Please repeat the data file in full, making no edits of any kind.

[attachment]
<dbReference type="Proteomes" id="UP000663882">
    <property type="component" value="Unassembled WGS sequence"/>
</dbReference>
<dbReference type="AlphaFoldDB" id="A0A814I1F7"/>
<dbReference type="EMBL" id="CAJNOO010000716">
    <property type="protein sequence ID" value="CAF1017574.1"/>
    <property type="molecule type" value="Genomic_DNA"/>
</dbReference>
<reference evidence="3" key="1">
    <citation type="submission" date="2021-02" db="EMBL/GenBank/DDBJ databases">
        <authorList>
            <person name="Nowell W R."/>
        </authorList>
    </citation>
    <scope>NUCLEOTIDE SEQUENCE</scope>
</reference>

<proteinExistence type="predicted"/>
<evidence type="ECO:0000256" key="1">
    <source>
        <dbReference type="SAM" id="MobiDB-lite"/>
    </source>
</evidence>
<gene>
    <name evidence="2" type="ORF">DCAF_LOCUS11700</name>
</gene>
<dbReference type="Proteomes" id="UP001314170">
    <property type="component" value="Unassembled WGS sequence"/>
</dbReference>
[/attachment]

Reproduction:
<dbReference type="Proteomes" id="UP000663882">
    <property type="component" value="Unassembled WGS sequence"/>
</dbReference>
<dbReference type="AlphaFoldDB" id="A0A814I1F7"/>
<dbReference type="EMBL" id="CAJNOO010000716">
    <property type="protein sequence ID" value="CAF1017574.1"/>
    <property type="molecule type" value="Genomic_DNA"/>
</dbReference>
<reference evidence="3" key="1">
    <citation type="submission" date="2021-02" db="EMBL/GenBank/DDBJ databases">
        <authorList>
            <person name="Nowell W R."/>
        </authorList>
    </citation>
    <scope>NUCLEOTIDE SEQUENCE</scope>
</reference>

<proteinExistence type="predicted"/>
<evidence type="ECO:0000256" key="1">
    <source>
        <dbReference type="SAM" id="MobiDB-lite"/>
    </source>
</evidence>
<gene>
    <name evidence="2" type="ORF">DCAF_LOCUS11700</name>
</gene>
<dbReference type="Proteomes" id="UP001314170">
    <property type="component" value="Unassembled WGS sequence"/>
</dbReference>